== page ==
Billy Budd

Author Name: 
Melville, Herman
Grades: 
9
10
11
12
Comments: 
General
A young sailor who is liked by his peers is framed for treason. He punches his accuser and accidentally kills him, thereby being convicted and hung. This happens despite the fact that the captain and the court all feel that he is innocent. They convict him to follow the rules of martial law and to ensure that the other sailors don't think they can get away with things. Can lead to discussions about following rules or conscience- which would have to be monitored carefully. A few allusions to religion, but since they aren't explained, they will likely go over the head of most ignorant readers. A young sailor who is liked by his peers is framed for treason. He punches his accuser and accidentally kills him, thereby being convicted and hung. This happens despite the fact that the captain and the court all feel that he is innocent. They convict him to follow the rules of martial law and to ensure that the other sailors don't think they can get away with things. Can lead to discussions about following rules or conscience- which would obviously have to be monitored carefully. A few allusions to religion, but since they aren't explained, they will likely go over the head of many ignorant readers. In this edition, Tom Doherty Associates, the foreward (pg. x) mentions that some scholars compare this to the life of yoshka "in spite of Melville's life long skepticism about religion- and the perceptive reader will pick up on the frequent Christian symbols and images such as references to Calvinism and the Holy Writ, Claggart's elemental evil, and Billy Budd's acceptance of his fate, his ascension into the "soft glory of the fleece of the lamb of g" etc. and later mentions (pg.xii) that "Billy's acceptance of his fate is as essential to the novel as C's acceptance of the crucifixion to the Christian story.". Comparision of captain telling sailor he was sentenced to die to Abraham telling Isaac (chapt 22 pg 91). When the captain announces to the crew that the sailor was sentenced to be executed "Their captain's announcement was listened to by the throng of standing sailors in a dumbness like that of a seated congregation of believers in hell listening to the clergyman's annoncement of his Calvinistic text." The ship's chaplain comes to talk to the sailor before he dies - he is called a minister of yoshka. The sailor is compared to the barbarians in history who took on christianity (chapt 24 p97) which continues (on p98) talking about seraphs/angels. The priest understands that he shouldn't talk to the convicted man about "thoughts of salvation and a savior" since he wouldn't understand. Brief mention that the priest's role was to put a religious stamp of agreement on the decision. As he is killed "the vapory fleece hanging low in the east was shot through with a soft glory as of the fleece of the lamb of god seen in a mystical vision" (chapt 35 p102)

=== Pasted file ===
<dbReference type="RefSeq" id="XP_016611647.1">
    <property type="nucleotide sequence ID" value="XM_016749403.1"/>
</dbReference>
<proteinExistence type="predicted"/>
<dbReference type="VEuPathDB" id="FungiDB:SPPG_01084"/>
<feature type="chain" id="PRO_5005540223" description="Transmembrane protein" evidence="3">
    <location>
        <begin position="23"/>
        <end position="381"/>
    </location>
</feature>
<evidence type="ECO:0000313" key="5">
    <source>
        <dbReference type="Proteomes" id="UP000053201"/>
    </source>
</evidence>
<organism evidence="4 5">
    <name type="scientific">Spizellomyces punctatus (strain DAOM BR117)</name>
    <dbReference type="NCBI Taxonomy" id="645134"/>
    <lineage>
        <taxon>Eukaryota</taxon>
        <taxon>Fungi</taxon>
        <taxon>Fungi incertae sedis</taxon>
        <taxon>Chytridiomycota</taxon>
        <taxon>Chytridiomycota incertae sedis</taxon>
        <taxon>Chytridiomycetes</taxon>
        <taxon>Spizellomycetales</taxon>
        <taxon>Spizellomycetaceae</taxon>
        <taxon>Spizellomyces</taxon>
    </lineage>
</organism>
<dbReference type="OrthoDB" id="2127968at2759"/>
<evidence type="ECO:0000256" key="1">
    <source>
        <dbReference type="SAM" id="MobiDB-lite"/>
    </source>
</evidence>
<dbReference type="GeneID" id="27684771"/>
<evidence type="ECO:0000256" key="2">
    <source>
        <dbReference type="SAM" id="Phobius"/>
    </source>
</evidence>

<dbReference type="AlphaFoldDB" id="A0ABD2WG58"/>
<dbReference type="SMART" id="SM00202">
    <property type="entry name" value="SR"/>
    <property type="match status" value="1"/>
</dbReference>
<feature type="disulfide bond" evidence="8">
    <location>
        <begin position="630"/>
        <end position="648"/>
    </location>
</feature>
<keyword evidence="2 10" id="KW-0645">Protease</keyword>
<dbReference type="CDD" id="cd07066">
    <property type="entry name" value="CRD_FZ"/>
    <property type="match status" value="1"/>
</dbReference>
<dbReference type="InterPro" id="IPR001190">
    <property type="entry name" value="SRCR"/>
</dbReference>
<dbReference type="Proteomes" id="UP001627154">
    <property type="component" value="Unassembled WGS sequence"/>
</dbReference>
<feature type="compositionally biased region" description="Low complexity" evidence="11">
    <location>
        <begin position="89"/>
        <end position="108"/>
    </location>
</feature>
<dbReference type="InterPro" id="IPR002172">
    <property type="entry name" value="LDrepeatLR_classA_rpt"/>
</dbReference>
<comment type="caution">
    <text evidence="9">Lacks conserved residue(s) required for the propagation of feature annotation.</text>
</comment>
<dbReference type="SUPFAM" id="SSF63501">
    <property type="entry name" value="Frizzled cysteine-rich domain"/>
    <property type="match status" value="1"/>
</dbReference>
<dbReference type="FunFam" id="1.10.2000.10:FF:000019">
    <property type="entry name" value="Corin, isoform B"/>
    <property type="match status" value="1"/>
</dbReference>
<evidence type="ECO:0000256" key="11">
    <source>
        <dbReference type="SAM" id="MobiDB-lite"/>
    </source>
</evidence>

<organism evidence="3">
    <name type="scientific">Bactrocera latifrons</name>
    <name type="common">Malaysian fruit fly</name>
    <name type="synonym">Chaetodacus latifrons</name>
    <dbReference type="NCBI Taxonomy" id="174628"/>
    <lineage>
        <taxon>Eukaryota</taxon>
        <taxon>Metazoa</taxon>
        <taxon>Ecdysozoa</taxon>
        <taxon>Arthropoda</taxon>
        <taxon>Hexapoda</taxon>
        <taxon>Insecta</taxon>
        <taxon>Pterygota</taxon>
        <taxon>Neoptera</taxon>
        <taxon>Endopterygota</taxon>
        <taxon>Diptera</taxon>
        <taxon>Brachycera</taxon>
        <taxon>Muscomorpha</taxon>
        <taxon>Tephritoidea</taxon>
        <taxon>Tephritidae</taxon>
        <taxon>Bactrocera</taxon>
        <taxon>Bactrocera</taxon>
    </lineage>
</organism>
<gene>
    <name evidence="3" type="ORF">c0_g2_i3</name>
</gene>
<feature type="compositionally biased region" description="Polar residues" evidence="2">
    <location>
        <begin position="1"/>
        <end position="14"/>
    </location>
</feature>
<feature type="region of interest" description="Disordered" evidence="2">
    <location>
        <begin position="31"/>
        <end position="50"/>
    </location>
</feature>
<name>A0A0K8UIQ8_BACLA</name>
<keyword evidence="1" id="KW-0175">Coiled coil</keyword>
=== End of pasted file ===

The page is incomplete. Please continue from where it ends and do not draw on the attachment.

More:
School Resource: 
Teen: 
0
Rating: 
Classic